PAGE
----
Japanese Knotweed is the scourge of house buyers, sellers and construction companies. Not only does the aggressive invasive species damage foundations, removal can be difficult. It can also reduce the value of houses by thousands.

Tradespeople comparison site HaMuch.com revealed earlier this year that if the perennial weed is found when a house is being sold, it can reduce the value by £23,530 on average!

For construction companies, the discovery of Japanese knotweed can add a massive cost to their projects. Developers who fail to contain the plant on their site could also find themselves prosecuted under the Wildlife and Countryside Act 1981 or the Environmental Protection Act 1990.

It is in everyone’s best interest, therefore, to deal with removal of Japanese Knotweed effectively and sustainably. Traditional ‘dig and dump’ methods impact the environment and are costly as hundreds of tonnes of earth is shifted.

At ATG Group, we have developed our Eraginate® Japanese Knotweed treatment which is more cost-efficient and quicker than ‘dig and dump’ and stem injection techniques. 

To help explain more about the issues surrounding this invasive species, we unravel the roots of Japanese Knotweed…

What is Japanese Knotweed?

Fallopia japanoica, to give it its official name, is a weed that spreads rapidly. The plant dies in winter to ground level but by early summer the bamboo-like stems emerge from creeping underground stems and can grow up to 7ft (2.1m). 

It’s growth is rapid and aggressive, as this Irish Times video shows!

Where did it come from?

Botanist Phillipp von Siebold found the plant growing on the sides of volcanoes, where its growth is kept under control by the climate and regular deposits of ash. Without these impediments, it can grow unabated, which is what is happening in Britain.

After being celebrated in the late 19th century, the Royal Botanic Gardens in Edinburgh began selling it and it became a favourite in large country estates. 

Our Japanese Knotweed expert, Bernard Mullen, explains, “With its ornamental good looks it became popular in country houses, where you often still find it. The landed gentry loved it as it has stems like bamboo, so looked Oriental.”

What does it look like?

In spring, you will see reddish-purple shoots emerge from crimson buds at ground level. The leaves are heart or shovel-shaped and up to 5.5in (14cm) in length and appear in a zig-zag pattern along the stems. The creamy white flower tassels are produced in late summer and early autumn and can reach up to 6in (15cm). Bernard says that its stems look like rhubarb in colour.

What problems does it cause?

The biggest issue with the weed is that it can swamp other plants. It can also grow through concrete and road asphalt. 

Our expert Bernard says, “It can seriously damage foundations, which is why mortgage companies don’t like it. To be fair, it isn’t going to create a Jack and the Beanstalk situation! It won’t pull the house down, but it will eventually create a problem with the foundations if left untreated.”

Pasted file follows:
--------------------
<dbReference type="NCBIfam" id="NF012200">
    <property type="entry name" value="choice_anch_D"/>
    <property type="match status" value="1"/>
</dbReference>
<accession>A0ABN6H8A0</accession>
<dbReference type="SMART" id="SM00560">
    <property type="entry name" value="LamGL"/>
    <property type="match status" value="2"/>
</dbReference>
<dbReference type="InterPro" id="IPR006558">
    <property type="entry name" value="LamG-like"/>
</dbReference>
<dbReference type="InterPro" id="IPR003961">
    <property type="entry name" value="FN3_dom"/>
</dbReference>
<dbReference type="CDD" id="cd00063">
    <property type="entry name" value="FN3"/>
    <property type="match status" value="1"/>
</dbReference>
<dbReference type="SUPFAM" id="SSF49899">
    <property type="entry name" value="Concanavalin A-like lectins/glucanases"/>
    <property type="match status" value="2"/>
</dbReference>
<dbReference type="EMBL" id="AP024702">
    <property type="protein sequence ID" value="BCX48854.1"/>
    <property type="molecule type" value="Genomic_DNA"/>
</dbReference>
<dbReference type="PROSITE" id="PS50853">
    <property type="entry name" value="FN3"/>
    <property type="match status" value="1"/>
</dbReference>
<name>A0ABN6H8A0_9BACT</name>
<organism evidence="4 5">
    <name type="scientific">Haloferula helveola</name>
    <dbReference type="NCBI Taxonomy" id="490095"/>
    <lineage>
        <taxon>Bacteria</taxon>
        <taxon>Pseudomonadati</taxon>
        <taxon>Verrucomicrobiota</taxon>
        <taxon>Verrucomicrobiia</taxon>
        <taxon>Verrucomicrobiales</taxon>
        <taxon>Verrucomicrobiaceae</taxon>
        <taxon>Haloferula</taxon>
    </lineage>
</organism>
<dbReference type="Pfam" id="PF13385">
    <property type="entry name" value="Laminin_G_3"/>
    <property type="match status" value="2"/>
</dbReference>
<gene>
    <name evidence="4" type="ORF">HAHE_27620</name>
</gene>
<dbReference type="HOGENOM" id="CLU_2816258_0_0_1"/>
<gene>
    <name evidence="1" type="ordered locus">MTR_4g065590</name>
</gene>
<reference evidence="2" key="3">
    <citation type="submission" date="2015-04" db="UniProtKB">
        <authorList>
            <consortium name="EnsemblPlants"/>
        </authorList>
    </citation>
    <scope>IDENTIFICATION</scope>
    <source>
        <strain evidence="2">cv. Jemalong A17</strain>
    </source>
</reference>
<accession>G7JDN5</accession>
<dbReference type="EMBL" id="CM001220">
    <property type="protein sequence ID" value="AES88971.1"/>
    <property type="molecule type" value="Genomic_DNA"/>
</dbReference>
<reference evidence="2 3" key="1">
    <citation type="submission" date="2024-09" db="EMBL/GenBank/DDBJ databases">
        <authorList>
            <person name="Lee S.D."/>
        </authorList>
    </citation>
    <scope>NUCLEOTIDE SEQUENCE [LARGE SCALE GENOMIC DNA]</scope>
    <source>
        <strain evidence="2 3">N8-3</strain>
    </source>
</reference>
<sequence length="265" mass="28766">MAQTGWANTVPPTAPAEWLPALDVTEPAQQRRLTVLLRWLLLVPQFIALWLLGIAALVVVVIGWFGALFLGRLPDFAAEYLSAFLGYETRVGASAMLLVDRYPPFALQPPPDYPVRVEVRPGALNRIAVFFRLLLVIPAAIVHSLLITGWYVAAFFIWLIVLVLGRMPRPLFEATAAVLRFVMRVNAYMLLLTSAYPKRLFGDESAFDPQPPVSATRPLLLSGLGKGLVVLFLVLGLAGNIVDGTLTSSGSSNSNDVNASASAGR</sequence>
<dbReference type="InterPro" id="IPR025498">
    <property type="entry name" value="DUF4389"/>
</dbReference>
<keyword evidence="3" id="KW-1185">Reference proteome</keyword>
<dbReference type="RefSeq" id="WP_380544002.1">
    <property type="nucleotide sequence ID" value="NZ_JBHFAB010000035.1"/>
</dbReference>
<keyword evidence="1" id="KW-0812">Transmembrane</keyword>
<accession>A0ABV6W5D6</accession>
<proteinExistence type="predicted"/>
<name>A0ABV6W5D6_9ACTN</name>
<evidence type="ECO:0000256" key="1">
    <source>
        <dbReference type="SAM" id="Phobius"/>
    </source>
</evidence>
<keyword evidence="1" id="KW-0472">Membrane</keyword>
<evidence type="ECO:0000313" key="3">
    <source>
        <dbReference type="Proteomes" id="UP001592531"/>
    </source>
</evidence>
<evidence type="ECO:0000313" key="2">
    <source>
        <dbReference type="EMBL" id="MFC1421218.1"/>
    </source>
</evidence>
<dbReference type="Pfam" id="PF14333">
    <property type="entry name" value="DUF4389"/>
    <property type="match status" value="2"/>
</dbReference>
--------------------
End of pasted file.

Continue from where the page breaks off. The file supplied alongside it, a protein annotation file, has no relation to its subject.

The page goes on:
Legislation and Japanese Knotweed

While it is not illegal to have Japanese Knotweed in your garden, you should control it. Failure to do so could result in prosecution under the Anti-social Behaviour Crime and Policing Act 2014.

Allowing the plant to spread outside your property or in the wild is an offence under the Wildlife and Countryside Act 1981, however. 

You do not have to report the presence of Japanese Knotweed within your property, but you should declare it to estate agents and prospective buyers. Should you choose not to, a buyer could sue you under the Misrepresentation Act.

How can you remove it?

The most popular methods include ‘dig and dump’ and stem injection techniques. They are effective but each type has its drawbacks.

It could cost a developer thousands to dig and dump the affected soil, which also affects the environment. Landfill sites charge a high price as they need a separate area to control its growth. With limited space available, they need to charge a premium.

‘Dig and bury’ on site is another popular method, but while it is effective at removing the weed it restricts the use of available land for development. The other issue is that the Japanese Knotweed remains on site.

Another effective method is stem injection – but this can take around three years to work. So, developers or homeowners may have to delay their plans until they are sure the weed has been dealt with.

Our Eraginate® process

At ATG Group, we are passionate about finding sustainable answers to environmental issues. We have developed the Eraginate® process. It is not only quick, it is more cost effective, which is why so many construction companies and developers choose it.

We can offer an insurance-backed warranty for up to 10 years, so in the unlikely event of the weed returning, we will deal with it within that time.

Our process includes cutting down the knotweed and excavating the roots. We screen the soil and handpick the biggest roots, which are suitably disposed of. We use approved chemicals to treat the remaining knotweed in the soil. Once completed, the remaining soil, which is eradicated of knotweed, can be used on-site as backfill or in gardens and landscaped areas. 

For full details of the process, visit our Japanese Knotweed page.

• If you are a developer or have commercial land that contains Japanese Knotweed, contact one of our experts today